Dance Caribbean Collective’s Third Year

Our Caribbean Spirit: New Traditions Festival 2017
Mark Morris Dance Center | June 16 – 18, 2017

There are cultural niches waiting to be filled, some particular to Brooklyn, where the islands of the Caribbean come together. Candace Thompson realized this as an emerging choreographer who wondered how she could get her work more widely seen, and more specifically, how work like hers, imbued with both her formal training in modern dance and other dance idioms, and her Trinidadian heritage, could reach a Caribbean American audience in New York. Joining with others in the same situation, she founded Dance Caribbean Collective (DCC) to present their first program in June 2015.

Choreographer/Dancer Safi Harriott in her piece Sorry Uncle Johnny. Credit: Shane Drummond

In the short time since, DCC has grown exponentially. The collective not only offered a performance festival in 2016 and three days of Caribbean-inflected contemporary dance at the Mark Morris Dance Center this June, but also now encompasses dance classes, town hall meetings, a youth dance program, and a network of choreographers and mentors who can offer each other mutual support. And, of course, a website1: one that connects multiple programs, interests, participants, research, videos, and a calendar of dance classes and events, all coming together into a dense and expanding web of people and organizations interested in Caribbean dance and culture.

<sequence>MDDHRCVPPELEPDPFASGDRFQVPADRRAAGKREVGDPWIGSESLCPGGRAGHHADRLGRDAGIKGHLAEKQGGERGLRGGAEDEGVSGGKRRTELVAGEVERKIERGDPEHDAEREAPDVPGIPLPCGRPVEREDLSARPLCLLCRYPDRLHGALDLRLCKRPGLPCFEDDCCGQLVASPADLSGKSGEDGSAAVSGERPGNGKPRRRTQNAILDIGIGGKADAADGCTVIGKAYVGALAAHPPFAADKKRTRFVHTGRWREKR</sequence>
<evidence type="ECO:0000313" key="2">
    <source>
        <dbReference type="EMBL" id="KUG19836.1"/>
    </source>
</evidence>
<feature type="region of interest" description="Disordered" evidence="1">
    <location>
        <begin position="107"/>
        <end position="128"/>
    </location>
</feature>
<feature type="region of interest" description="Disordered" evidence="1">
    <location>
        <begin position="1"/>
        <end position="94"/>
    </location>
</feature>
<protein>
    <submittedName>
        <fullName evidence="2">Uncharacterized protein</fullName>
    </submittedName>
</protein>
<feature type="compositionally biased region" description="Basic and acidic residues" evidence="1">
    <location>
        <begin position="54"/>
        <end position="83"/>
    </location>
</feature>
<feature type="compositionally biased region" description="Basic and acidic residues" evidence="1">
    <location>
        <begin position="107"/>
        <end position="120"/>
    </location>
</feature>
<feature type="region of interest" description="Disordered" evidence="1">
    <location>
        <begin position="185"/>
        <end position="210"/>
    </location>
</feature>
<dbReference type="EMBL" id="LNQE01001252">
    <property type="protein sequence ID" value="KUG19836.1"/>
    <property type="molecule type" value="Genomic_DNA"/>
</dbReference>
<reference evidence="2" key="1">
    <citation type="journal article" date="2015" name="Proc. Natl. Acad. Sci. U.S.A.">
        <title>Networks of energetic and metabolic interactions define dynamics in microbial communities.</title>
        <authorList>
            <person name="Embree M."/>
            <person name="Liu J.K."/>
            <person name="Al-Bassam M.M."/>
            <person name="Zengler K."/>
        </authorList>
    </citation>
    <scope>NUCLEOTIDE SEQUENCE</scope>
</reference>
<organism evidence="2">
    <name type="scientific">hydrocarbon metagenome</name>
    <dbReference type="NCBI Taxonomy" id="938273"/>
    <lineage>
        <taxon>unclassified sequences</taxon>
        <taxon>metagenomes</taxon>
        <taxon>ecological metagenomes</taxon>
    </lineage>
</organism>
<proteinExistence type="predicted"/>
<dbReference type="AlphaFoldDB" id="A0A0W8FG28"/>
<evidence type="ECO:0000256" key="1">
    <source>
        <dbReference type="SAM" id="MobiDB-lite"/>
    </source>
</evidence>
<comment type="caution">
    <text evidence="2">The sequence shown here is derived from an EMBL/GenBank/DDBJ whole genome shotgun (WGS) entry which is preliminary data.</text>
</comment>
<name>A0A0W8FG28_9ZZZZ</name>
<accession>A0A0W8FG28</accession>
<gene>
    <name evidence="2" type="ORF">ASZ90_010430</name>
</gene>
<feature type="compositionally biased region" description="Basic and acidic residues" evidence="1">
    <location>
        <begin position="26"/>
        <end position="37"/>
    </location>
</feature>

“Why don’t more people know about us?” is the question Thompson and her incipient collective asked. Everything DCC does is designed to expand the audience for Caribbean dance and culture and the connections between them. From Pearl Primus (from Trinidad) to Garth Fagan (from Jamaica), important choreographers have connected Caribbean origins and African antecedents with American modern dance. So the mix of Caribbean and modern into something new and contemporary is not new at all, either in the U.S. or back home on the islands. Still, it can be…

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